The service is focused on the generation of various global estimates of aspects of terrestrial vegetation: the number, location and area of fire-affected land, known as Burnt Area Estimates (BAE), the area of green leaf exposed to incoming sunlight for photosynthesis, known as Leaf Area Index (LAI), the sunlight actually absorbed for photosynthesis, known as the Fraction of Absorbed Photosynthetically Active Radiation (fAPAR) and the Vegetation Growth Cycle (VGC).
To obtain these products, GLOBCARBON blends data from a total of five European satellite sensors: the VEGETATION instruments on SPOT-4 and SPOT-5, the Along Track Scanning Radiometer-2 (ATSR-2) on ERS-2, plus the Advanced Along Track Radiometer (AATSR) and Medium Resolution Imaging Spectrometer (MERIS) on Envisat.
At a 17 January GLOBCARBON progress meeting that took place at ESRIN, ESA's European Centre for Earth Observation, project partners and end-users heard that products for six complete years are now available, covering the whole of 1998 to 2003. A follow-on phase is planned to cover up to the end of 2007.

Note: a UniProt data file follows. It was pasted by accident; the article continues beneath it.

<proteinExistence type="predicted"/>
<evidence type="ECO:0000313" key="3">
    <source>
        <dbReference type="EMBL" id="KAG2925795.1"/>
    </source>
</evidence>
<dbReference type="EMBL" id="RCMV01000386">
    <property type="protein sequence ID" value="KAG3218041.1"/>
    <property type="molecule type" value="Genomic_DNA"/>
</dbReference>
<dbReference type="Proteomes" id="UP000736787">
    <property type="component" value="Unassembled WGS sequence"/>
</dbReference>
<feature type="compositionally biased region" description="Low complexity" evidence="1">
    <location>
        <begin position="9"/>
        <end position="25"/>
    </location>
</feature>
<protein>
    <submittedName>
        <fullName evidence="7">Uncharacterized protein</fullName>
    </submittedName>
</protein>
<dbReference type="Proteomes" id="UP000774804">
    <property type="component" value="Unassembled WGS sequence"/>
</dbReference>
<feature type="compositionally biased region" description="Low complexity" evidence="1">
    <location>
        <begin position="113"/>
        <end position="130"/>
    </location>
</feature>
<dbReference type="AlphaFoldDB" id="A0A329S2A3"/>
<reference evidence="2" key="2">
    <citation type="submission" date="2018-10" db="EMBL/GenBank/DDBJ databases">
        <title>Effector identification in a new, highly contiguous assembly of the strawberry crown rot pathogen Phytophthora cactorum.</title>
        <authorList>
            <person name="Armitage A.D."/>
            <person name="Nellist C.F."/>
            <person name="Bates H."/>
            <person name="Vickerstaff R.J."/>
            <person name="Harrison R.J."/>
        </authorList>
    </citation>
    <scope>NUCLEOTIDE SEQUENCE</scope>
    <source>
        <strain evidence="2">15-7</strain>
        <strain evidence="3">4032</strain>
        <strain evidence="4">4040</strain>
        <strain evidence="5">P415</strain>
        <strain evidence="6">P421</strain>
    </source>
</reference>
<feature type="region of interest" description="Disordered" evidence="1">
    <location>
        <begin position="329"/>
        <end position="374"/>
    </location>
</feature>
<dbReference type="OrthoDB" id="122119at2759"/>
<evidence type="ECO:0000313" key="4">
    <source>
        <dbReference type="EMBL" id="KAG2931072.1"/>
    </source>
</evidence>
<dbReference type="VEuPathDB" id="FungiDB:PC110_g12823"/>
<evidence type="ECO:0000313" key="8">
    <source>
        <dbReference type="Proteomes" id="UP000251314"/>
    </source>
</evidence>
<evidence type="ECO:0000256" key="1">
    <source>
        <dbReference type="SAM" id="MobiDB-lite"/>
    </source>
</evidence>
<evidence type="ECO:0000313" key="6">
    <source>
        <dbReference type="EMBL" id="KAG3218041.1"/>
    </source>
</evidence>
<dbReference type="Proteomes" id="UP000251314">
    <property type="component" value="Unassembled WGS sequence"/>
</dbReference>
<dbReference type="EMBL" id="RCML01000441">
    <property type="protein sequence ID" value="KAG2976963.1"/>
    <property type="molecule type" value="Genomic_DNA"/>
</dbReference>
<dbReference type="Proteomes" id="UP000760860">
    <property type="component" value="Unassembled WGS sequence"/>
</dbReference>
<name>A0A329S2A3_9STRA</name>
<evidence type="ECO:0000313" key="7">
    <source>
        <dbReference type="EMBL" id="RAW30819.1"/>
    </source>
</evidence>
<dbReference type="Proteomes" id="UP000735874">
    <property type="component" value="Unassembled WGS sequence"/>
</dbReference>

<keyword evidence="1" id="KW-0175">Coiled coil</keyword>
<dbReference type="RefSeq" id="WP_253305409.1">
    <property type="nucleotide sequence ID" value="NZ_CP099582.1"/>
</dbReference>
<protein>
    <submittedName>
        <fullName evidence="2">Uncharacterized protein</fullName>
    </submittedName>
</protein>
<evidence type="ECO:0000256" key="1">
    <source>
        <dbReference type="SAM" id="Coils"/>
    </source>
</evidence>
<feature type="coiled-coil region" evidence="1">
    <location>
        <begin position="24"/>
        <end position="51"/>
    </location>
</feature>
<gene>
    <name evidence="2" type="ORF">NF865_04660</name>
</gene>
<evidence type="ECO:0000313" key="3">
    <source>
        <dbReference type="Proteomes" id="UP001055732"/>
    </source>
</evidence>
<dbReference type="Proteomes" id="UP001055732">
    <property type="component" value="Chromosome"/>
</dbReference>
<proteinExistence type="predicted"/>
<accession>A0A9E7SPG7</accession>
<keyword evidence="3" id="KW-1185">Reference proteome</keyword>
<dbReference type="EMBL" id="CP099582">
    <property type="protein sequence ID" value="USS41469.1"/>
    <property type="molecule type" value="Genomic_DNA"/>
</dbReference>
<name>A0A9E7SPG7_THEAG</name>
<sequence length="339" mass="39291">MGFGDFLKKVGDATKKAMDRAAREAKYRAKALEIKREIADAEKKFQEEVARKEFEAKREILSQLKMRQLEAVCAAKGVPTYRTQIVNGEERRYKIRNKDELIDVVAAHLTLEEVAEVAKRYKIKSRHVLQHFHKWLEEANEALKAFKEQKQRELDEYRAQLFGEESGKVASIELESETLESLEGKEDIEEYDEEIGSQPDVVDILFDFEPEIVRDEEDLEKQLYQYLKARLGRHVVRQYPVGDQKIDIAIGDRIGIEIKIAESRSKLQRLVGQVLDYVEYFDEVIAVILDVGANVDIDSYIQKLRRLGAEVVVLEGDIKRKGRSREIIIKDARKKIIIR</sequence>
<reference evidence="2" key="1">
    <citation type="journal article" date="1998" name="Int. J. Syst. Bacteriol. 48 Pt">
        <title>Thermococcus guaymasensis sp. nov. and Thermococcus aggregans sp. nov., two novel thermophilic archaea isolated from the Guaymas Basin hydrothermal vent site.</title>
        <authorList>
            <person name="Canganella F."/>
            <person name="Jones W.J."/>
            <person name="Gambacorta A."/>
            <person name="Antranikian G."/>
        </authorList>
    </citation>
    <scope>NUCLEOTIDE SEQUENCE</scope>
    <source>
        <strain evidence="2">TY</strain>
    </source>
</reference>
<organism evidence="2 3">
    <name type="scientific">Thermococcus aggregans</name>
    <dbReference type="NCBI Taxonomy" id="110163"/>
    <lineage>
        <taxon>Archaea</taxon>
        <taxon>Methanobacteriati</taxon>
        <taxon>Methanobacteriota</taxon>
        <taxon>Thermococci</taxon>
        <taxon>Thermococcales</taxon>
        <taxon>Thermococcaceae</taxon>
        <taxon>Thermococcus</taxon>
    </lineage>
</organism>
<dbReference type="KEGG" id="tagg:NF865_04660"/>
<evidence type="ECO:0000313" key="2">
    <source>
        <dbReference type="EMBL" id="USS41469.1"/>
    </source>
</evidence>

"GLOBCARBON is a multi-sensor, multi-year global service, and as such has been very challenging in scope," stated Geert Borstlap of VITO, the Belgium-based organisation leading the contract for ESA. "In processing terms we had about 45 terabytes of input data and 18 terabytes of output data, and within the process generated about one petabyte of intermediate data. We developed the necessary software and had about 25 computers and 25 terabytes of disks continuously running for one year from start to finish."